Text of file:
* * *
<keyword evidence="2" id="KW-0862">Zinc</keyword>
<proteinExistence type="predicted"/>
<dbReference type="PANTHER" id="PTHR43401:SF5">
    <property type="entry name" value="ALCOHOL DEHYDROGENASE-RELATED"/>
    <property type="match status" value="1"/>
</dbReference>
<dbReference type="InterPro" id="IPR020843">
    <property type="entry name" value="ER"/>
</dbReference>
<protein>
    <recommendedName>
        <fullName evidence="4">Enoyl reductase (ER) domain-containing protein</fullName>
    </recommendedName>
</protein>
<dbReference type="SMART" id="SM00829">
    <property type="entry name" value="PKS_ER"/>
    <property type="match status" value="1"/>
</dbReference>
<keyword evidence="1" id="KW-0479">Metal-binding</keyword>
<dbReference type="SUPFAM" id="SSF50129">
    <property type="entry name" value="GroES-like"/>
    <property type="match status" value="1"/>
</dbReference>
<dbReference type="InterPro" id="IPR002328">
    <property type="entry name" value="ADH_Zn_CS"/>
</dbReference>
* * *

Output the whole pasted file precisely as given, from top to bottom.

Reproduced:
<keyword evidence="2" id="KW-0862">Zinc</keyword>
<proteinExistence type="predicted"/>
<dbReference type="PANTHER" id="PTHR43401:SF5">
    <property type="entry name" value="ALCOHOL DEHYDROGENASE-RELATED"/>
    <property type="match status" value="1"/>
</dbReference>
<dbReference type="InterPro" id="IPR020843">
    <property type="entry name" value="ER"/>
</dbReference>
<protein>
    <recommendedName>
        <fullName evidence="4">Enoyl reductase (ER) domain-containing protein</fullName>
    </recommendedName>
</protein>
<dbReference type="SMART" id="SM00829">
    <property type="entry name" value="PKS_ER"/>
    <property type="match status" value="1"/>
</dbReference>
<keyword evidence="1" id="KW-0479">Metal-binding</keyword>
<dbReference type="SUPFAM" id="SSF50129">
    <property type="entry name" value="GroES-like"/>
    <property type="match status" value="1"/>
</dbReference>
<dbReference type="InterPro" id="IPR002328">
    <property type="entry name" value="ADH_Zn_CS"/>
</dbReference>